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Displaying: 1-20 of 354 documents


articles
1. Alternative Spirituality and Religion Review: Volume > 11 > Issue: 1
Nan Nan, James R. Lewis Introductory Essay: Chinese New Religions
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2. Alternative Spirituality and Religion Review: Volume > 11 > Issue: 1
James R. Lewis Danceageddon: Following the Money Trail Behind Shen Yun’s Revised Eschatology
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Falun Gong was originally a qigong group that entered into conflict with the Chinese state around the turn of the century. It gradually transformed into both a religious group and a political movement. Exiled to the United States, the founder-leader, Li Hongzhi, acquired property near Cuddebackville, New York, which he subsequently designated Dragon Springs. Dragon Springs, in turn, became the headquarters of Shen Yun Performing Arts, an ambitious touring dance and music company that claims to embody the traditional culture of China prior to its subversion by the Chinese Communist Party. Though Li’s earlier eschatology emphasized that individuals needed to become Falun Gong practitioners in order to survive the imminent apocalypse, the significant success of Shen Yun seems to have prompted Li Hongzhi to rewrite his eschatology, which now emphasizes that all one need do in order to be “saved” is to view live Shen Yun performances.
3. Alternative Spirituality and Religion Review: Volume > 11 > Issue: 1
Yu-Shuang Yao Masculinity and Femininity: Comparing and Contrasting Two Modern Buddhist Movements in Taiwan, Foguang Shan and Ci Ji
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This article examines how modern Chinese Buddhism has been influenced by its interactions with the modern world. For our purposes, ‘modern Chinese Buddhism’ refers to a form of what has become known in the West as ‘Engaged Buddhism,’ but in Chinese is known by titles that can be translated as ‘Humanistic Buddhism’ or ‘Buddhism for Human Life.’ This tradition was initiated on the Chinese mainland between the two World Wars by the monk Tai Xu (1890–1947). Its main branches have flourished in Taiwan, whence two of them have spread worldwide. The most successful, at least in numerical terms, has been Fo Guang Shan (the Buddha’s Light Mountain) and Ci Ji (the Buddhist Compassion and Relief Society), the former founded by a personal disciple of Tai Xu, Xing Yun, the latter founded by Zheng Yan. Both of them are now very old but remain powerful charismatic leaders.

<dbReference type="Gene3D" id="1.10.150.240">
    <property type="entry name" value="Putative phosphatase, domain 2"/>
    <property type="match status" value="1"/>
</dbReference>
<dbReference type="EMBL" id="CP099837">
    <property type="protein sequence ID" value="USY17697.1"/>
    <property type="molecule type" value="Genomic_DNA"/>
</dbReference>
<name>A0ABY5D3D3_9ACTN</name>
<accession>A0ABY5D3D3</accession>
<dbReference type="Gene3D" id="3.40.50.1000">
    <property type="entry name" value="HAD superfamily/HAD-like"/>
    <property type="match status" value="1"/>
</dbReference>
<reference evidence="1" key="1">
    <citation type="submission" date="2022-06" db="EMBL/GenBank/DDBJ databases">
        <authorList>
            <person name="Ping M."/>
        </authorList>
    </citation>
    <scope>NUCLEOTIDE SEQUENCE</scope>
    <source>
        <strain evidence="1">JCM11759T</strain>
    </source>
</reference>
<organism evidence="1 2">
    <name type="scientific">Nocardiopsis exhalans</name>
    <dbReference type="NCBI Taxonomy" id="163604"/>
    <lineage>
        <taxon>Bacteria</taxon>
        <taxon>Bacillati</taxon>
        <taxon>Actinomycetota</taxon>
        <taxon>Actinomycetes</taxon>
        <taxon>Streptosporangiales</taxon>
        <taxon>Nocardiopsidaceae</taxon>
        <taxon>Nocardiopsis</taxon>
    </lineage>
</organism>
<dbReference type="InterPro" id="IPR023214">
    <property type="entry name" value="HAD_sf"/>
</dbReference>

4. Alternative Spirituality and Religion Review: Volume > 11 > Issue: 1
WANG Chengjun Falling from Heaven to Earth: The Qigong Movement in Contemporary China
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The Qigong movement was one of the most remarkable New Religious Movements, and one of the most important social and cultural phenomena in China during 1980s–1990s. It rose rapidly and created what was termed a “fever” in a very short time in Post-Mao China, and then suddenly fell off the late 1990s. This paper analyzes how and why Qigong, as a new religion, endured such a drastic change within specific political, economic and cultural contexts in China across the course of twenty years. It argues that the rise of Qigong can be mainly ascribed to people’s urgent need for the promotion of health, eagerness to restore national pride, and the change of people’s lifestyle and mindset in response to the “Reform and Opening-up” subsequent to 1978. The collapse of the movement could be seen as an unavoidable result from certain intrinsic and extrinsic factors, namely, the natural tensions between Qigong itself and the national political authorities as well as the scientific establishment, harmful outcomes it produced among some practitioners, and the change in the social and cultural contexts that fostered qigong. In general, it is plausible to say that both its rise and fall were products of the time China underwent subsequent to the “Reform and Opening-up” period.
5. Alternative Spirituality and Religion Review: Volume > 11 > Issue: 1
ZHANG Xinzhang The Potential Illegitimacy of the PRC’s Effort to Distinguish from “Cult” or “Destructive Cult”
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The PRC has a systematic, self-consistent theory and set of policies focused on xie jiao (邪教), a term that is often mistranslated as “destructive cults,” thereby causing disagreement throughout the international academic world. A more appropriate and accurate translation/interpretation agreeable to all within the PRC and beyond would contribute to bridging the confusion that often leads to misunderstanding. Our article addresses this problem by analyzing official Chinese documents and the critiques of certain international experts. Although the concept of xie jiao has its own philosophical logic, that it is often misunderstood in international communications leads to much dispute over interpretation and policy. Sino-western cultural differences explain much of this misunderstanding.